It took a while to get the distances down for the shelves. Most important, of course, is that each shelf has enough space for a ball to fit comfortably underneath the shelf above it. I wanted to have a little extra space on the bottom shelf to have slightly longer tees, but looking back on that decision it really didn’t add much appeal.

Above the taller first shelf, the other five were spaced to be around 2-3/4″ apart from one another. The important part here is to make sure you like how it looks when they’re mounted, so avoid any nailing until you know you have the spacing that you want.

I made a mistake here and start wood gluing and then nailing in the shelves right away – the shelves look alright, but could have been spaced a little more effectively.



Always make sure to wipe off any excess wood glue whenever binding the boards – this will be awful to clean later. Put weights or heavy objects on top of them to let the boards set securely, and when they are dried it will be time to get some finishing nails through the sides.


When everything is dry, flip the board over so the backing is face up, and using the chalk line mark half-way through the height of each shelf where nails will be pounded in. The scrap boards shown below were screwed in to the corners earlier to help keep the corners and the back board tight.



After the nails are pounded in, the project should be just about finished!

The last step for me was affixing a french cleat to the back frame. The french cleat I got from Home Depot was ~ $15, has a 200-pound weight capacity and was super easy to install. One piece screws in to the frame (make sure it’s centered perfectly), and the other screws in to the wall – make sure to get at least two of the wall screws in to studs – the side attached to the frame will then sit on top of the wall side, and can be moved laterally (like the old tv wall mounts that are flush to the wall)).

Finally, 32 hours of work later, my project was completed and on the wall. The last thing left to do was put some golf balls in the display… I’m at 130 now, and have room for 73 more. Mission: Accomplished.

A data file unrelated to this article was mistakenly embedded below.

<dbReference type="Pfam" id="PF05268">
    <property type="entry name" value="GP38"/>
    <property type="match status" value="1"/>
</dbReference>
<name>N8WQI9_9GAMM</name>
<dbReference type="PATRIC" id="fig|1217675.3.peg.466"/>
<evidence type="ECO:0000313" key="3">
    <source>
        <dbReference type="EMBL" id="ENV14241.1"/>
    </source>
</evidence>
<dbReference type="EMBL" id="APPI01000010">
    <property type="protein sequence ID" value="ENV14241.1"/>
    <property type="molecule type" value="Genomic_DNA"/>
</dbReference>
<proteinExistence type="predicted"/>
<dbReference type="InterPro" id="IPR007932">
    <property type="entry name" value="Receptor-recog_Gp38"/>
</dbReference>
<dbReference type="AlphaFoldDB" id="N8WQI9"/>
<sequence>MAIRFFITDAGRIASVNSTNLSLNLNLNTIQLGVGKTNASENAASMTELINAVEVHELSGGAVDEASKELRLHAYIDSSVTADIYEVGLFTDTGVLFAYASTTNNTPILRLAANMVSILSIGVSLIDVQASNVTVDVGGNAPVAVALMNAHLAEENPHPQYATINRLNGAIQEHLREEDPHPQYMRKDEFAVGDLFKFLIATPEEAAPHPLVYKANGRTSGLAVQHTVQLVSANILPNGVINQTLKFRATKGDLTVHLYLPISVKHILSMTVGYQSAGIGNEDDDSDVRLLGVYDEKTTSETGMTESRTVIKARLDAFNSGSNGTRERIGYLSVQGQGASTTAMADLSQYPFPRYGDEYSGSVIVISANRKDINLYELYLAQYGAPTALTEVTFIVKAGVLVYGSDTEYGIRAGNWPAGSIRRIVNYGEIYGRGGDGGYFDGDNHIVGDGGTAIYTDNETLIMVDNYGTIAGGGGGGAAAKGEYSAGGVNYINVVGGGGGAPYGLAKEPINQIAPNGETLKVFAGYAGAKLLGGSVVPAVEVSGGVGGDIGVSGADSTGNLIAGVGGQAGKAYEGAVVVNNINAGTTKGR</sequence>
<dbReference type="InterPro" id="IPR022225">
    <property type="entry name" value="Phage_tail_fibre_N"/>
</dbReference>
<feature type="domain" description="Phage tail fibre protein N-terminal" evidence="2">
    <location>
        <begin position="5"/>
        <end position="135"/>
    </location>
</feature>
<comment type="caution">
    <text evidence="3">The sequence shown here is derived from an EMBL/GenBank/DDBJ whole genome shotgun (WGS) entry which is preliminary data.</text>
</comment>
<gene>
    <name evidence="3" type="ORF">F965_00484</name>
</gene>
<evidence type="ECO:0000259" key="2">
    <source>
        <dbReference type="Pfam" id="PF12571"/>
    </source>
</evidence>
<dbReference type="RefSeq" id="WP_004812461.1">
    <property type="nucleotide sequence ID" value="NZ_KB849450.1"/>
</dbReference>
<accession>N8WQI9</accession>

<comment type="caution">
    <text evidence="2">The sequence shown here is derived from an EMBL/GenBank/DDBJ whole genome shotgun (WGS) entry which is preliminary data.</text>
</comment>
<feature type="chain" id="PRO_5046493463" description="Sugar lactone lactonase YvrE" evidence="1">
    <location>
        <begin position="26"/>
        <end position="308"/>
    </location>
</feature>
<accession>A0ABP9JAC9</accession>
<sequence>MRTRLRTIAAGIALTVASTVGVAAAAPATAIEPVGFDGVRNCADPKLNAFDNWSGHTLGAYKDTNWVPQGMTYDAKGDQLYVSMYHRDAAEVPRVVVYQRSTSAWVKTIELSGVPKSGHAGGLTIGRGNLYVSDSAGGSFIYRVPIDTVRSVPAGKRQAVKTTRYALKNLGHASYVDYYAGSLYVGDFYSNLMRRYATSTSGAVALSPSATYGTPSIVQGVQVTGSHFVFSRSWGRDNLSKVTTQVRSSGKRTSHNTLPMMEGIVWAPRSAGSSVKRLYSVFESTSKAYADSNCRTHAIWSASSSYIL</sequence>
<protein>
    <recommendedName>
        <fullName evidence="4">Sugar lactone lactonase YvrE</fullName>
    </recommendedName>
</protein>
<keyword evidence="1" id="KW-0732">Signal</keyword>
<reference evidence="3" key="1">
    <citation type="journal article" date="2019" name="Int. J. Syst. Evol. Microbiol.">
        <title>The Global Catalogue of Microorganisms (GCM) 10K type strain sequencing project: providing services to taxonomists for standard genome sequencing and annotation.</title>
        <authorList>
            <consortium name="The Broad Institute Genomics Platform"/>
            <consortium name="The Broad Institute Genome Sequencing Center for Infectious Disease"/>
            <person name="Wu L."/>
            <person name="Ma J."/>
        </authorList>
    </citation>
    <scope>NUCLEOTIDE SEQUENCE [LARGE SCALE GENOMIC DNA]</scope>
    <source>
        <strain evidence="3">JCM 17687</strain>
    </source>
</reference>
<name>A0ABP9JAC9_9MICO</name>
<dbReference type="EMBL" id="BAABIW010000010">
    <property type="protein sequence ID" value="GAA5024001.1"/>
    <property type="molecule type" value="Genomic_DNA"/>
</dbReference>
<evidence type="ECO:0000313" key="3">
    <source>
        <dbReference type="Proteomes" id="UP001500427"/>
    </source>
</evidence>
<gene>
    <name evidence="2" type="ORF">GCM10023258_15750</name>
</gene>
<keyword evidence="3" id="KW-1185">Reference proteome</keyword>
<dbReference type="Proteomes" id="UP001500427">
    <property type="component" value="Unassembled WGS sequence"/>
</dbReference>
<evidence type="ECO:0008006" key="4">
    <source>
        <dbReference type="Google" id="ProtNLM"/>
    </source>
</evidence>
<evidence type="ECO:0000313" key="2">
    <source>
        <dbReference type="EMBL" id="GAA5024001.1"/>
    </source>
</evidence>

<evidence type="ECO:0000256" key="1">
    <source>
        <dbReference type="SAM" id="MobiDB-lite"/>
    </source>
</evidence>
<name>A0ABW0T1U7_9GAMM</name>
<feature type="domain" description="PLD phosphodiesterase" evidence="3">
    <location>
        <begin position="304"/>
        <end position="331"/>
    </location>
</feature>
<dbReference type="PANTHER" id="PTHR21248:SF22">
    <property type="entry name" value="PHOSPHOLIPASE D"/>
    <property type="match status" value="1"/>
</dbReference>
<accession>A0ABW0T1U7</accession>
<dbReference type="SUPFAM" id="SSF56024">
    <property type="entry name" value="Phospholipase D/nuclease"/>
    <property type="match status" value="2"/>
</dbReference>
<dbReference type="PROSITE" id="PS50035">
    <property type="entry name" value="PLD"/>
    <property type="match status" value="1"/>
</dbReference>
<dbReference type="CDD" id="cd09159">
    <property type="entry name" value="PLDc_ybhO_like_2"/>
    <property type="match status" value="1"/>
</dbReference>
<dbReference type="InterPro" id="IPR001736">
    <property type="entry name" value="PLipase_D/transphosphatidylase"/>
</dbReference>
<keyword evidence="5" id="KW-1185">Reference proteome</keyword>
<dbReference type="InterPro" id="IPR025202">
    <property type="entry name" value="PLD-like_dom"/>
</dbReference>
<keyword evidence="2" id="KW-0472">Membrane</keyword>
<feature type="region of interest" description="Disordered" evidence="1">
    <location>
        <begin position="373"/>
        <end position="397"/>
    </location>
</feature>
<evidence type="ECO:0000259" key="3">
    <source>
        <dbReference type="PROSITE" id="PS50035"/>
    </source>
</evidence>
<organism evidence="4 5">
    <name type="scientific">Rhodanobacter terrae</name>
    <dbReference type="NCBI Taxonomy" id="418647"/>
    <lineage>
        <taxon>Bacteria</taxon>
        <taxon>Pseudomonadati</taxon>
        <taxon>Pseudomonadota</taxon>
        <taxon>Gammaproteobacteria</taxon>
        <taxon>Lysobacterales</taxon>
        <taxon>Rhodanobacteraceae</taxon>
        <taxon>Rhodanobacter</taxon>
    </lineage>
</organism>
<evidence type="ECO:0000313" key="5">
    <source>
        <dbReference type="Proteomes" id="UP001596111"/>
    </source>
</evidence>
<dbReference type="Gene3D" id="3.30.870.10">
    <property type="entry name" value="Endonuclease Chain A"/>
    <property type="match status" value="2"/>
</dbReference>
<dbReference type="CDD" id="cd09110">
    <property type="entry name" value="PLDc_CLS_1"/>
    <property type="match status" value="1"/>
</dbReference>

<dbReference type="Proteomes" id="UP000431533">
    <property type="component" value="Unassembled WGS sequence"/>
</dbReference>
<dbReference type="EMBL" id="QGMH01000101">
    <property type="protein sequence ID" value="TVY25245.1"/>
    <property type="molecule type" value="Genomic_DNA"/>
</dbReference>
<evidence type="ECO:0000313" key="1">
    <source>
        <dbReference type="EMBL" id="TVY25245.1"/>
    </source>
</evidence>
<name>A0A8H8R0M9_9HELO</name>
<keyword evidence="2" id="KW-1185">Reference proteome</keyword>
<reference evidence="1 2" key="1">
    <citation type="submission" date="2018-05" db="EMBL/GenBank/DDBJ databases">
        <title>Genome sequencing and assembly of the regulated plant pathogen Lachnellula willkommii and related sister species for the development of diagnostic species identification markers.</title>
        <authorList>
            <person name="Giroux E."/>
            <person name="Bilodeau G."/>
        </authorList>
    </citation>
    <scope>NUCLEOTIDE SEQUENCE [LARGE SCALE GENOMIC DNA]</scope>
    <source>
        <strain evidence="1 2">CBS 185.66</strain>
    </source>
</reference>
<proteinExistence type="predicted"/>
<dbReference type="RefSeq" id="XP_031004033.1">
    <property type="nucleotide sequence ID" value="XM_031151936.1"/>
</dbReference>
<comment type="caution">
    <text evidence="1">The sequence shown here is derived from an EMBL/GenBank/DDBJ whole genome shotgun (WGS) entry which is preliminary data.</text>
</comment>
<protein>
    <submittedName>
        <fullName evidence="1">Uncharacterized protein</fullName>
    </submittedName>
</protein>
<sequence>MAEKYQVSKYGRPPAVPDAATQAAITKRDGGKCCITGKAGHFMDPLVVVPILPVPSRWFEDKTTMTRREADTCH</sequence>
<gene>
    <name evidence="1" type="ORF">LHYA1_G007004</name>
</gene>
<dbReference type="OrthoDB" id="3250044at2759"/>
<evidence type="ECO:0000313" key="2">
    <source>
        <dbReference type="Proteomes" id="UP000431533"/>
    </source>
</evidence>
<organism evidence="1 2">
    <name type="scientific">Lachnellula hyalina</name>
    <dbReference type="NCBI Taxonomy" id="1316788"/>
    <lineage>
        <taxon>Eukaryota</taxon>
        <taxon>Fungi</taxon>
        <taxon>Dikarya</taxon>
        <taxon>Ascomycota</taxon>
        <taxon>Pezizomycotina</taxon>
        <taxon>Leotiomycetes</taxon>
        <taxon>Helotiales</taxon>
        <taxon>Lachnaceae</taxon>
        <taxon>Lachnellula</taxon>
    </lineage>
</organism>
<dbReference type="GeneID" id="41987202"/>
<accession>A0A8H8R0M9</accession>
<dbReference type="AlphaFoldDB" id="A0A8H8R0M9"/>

The last issue I had involved golf balls falling off the tees – I was able to remedy this with small pliable adhesive circles from Michael’s. They actually ended up being the exact diameter of the tees, working out perfectly.

Have you ever had the urge to take on a cool golf project? If so, what is it and how did it turn out? I’d love to see pictures of other golf enthusiasts’ projects!

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4 thoughts on “Golf Ball Display Cabinet Project, Part 2

  1. Thanks for the article! Planning on doing something exactly like this. I like your idea of putting the balls on tees, that’s what tees are designed for 😉 Am also considering drilling a hole in the balls and putting them on screws, that way they won’t budge. Take care!

    1. Drilling in to the balls is a great idea. My 2-year-old son is probably an inch or two from being able to grab the bottom row so that makes me a little nervous – it would help to have them secured better so I’m not constantly putting 100+ balls back up there. Thanks for the note and let me know if you and up taking on the project, I’d like to see how it turns out!

    1. It was a fun project I definitely recommend it! Also, anything I found custom and comparable was at least a few hundred dollars. If you decide to give it a shot and need more tips or details, let me know!